Renovating Lawn – Work with What You Have

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Renovating Lawn – Work with What You Have

Renovating your Lawn -- Work with What you Have

If your current lawn is not all you want it to be, you may need to renovate — to make it new again. The first step in a renovation is to determine if you have enough of the desired turfgrass present to make renovation more feasible than just starting over from scratch.

If you do not have at least one live plant per square foot of the grass you want, or if you do not have at least 30 percent cover of the grass you want, you should start at the beginning of this publication. If you have patches of the grass you want, the next step is to see why the grass isn’t growing in other places.

The shade is the problem we face most often in many places in the USA. When we start our lawn, we put out sapling oaks, maples, and pines, and we plant bermudagrass. The lawn does well for several years, but then we notice the grass is thinning out and weeds are invading. The problem is the trees have grown enough to shade the bermudagrass. The option is to cut the trees to allow light to penetrate or to shift to a more shade-tolerant grass.

The second major reason turf does not thrive is soil compaction. As we walk on, drive our vehicles across, mow with our riding lawn mowers, and have our children play games on our lawn, the large pores in the soil are destroyed. This slows the rate at which water and air move through the soil and acts as a barrier to root growth. You can solve this problem through aeration or by physically disrupting the compacted layer with a plow. To check for a compacted layer, insert a knife or screwdriver blade 6 inches into the soil. If you feel significant resistance, you probably have a compacted layer.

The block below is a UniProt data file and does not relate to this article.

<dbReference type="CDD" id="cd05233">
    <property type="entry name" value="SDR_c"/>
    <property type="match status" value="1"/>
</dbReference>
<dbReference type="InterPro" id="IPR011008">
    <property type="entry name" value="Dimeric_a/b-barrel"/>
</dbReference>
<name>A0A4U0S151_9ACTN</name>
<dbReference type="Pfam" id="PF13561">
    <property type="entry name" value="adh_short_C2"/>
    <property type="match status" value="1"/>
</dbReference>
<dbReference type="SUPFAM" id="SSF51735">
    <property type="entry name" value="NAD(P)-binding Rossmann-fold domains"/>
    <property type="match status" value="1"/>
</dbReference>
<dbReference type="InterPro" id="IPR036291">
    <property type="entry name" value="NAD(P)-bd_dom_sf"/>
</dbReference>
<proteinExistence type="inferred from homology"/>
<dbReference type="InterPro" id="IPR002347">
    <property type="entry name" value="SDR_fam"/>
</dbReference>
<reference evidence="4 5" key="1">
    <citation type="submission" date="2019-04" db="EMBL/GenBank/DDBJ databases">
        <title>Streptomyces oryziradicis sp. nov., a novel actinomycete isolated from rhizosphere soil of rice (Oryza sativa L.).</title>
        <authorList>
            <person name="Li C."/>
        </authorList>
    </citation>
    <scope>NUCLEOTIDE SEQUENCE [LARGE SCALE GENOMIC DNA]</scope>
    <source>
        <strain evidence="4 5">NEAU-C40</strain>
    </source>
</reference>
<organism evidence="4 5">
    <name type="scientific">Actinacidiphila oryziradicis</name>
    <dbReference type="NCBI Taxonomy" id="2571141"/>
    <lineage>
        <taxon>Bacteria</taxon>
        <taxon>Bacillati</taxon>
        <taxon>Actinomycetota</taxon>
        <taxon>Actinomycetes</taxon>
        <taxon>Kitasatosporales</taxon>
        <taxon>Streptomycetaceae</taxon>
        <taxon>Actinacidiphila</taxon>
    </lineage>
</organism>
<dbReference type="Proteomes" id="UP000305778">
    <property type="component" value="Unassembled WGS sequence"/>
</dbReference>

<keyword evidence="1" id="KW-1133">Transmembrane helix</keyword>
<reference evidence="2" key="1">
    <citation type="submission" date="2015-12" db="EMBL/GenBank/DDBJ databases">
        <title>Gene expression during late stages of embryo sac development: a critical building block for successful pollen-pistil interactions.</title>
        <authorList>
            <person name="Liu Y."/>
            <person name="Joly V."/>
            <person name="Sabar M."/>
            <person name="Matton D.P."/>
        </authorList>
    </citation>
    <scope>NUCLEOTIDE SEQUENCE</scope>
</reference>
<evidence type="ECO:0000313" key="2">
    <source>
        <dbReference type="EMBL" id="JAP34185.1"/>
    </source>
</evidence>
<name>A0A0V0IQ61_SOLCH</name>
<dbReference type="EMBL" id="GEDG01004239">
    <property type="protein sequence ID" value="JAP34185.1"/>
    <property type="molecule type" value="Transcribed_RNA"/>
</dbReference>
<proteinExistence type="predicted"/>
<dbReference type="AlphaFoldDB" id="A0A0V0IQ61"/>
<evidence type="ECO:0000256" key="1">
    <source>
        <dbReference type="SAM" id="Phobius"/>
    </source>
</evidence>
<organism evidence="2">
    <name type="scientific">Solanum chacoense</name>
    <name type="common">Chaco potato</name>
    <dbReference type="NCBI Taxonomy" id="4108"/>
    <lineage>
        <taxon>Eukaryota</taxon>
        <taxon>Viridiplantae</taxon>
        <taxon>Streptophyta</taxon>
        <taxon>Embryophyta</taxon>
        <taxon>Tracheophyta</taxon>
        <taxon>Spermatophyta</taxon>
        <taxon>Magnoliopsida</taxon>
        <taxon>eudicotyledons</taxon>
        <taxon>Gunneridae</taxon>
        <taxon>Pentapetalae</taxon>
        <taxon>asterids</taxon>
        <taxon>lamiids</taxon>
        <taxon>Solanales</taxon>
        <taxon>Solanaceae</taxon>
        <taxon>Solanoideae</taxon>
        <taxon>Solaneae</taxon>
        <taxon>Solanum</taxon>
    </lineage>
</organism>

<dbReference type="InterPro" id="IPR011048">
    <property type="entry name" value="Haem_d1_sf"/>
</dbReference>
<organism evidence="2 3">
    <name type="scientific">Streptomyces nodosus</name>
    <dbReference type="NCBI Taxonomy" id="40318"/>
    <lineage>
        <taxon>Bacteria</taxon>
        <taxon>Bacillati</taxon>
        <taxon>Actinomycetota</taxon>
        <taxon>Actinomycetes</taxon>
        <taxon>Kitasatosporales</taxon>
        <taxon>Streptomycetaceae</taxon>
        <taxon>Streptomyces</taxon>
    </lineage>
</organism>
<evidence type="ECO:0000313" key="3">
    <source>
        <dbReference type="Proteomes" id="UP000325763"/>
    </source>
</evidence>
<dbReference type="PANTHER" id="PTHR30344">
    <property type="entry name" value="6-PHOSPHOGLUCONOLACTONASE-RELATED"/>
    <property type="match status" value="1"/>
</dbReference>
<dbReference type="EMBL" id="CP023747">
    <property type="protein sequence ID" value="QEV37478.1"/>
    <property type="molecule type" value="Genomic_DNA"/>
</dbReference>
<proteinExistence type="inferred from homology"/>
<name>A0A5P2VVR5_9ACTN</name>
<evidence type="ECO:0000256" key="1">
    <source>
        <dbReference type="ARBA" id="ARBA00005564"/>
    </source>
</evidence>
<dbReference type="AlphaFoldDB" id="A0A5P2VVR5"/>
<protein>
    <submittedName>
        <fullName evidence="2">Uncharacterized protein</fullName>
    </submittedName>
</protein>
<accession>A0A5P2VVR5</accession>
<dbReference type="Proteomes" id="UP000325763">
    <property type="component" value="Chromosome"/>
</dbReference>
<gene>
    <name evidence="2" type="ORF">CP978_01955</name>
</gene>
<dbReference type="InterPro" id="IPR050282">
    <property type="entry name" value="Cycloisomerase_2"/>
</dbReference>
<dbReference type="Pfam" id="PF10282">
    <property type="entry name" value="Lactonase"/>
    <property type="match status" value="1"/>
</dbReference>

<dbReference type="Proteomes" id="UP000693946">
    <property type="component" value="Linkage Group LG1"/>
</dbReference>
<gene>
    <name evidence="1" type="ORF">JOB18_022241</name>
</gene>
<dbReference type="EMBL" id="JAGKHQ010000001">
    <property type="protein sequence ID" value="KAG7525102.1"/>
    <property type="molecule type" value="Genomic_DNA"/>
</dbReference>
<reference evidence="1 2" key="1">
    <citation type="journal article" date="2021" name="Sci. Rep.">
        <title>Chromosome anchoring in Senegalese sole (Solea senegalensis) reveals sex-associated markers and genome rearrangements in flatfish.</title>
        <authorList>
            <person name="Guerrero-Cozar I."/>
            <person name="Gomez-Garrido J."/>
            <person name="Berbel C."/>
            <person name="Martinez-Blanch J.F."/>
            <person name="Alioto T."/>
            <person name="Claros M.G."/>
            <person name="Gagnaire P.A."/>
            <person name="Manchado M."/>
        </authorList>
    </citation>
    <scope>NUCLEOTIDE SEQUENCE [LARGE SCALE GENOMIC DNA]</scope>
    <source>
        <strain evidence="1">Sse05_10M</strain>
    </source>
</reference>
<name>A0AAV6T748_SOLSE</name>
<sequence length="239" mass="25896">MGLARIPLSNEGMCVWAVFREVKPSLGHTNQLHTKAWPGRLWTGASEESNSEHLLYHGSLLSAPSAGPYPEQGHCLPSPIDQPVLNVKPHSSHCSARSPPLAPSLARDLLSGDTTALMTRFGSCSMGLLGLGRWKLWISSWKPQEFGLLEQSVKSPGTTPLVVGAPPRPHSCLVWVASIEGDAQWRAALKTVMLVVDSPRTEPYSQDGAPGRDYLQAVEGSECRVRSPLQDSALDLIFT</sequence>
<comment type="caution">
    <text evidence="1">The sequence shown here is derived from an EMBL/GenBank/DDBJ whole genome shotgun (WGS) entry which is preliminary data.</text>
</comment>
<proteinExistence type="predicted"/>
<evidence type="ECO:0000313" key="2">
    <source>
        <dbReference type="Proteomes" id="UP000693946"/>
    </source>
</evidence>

Lawn Renovation is often a Frightening Task

You’ve inherited someone else’s 30-year-old yard, and you don’t know where to start. The walkway to the front entrance is barely visible because of the plants and lawn vie for an equivalent space. or even you probably did the landscaping 30 years ago and therefore the house has slowly disappeared behind a jungle of plants.

Whatever your scenario, professional landscape designer Sara Jane von Trapp gives you the tools to tackle renovation within the Landscape Makeover Book: the way to Bring New Life to An Old Yard. during this excerpt, you’ll find information on renovating lawn, whether seeding or laying sod.

Whether you’ve made major grade adjustments or are just filling in minor depressions, the likelihood is that you’ll have lawn areas that require to be fixed. this is often an honest time to require a glance around your yard to ascertain if there are other bare spots or sparse areas that require attention. Renovating lawn is often done by either seeding or laying sod.

“If you don’t analyze the soil, you’ll never know what it must recover. you would possibly find yourself fertilizing over and over without achieving any results. A soil test will tell you what to try to, but also what to not do. It provides you with an economical action plan”, explains Karlsson.

How to do a soil test varies in several parts of the planet, but commercial labs generally roll in the hay. The lab will provide you with an in-depth mode of procedure which will be helpful once you advance together with your renovation.

Lawns Thin out for Several Other Reasons

Drought stress thins out the desirable species, and disease pressure causes the lawn to thin. Insects will kill the turf. After the turfgrass is gone, weeds move in. The presence of a great number of weeds is a sign the turfgrass is not thriving.

Before you can make the lawn succeed, you need to find the cause of its decline. Weed growth is a result, not a cause. Killing the weeds will not cause the grass to grow. You must discover if the turf needs nutrients, water, protection from pests, better-drained soil, or whatever it lacks to grow a successful lawn.

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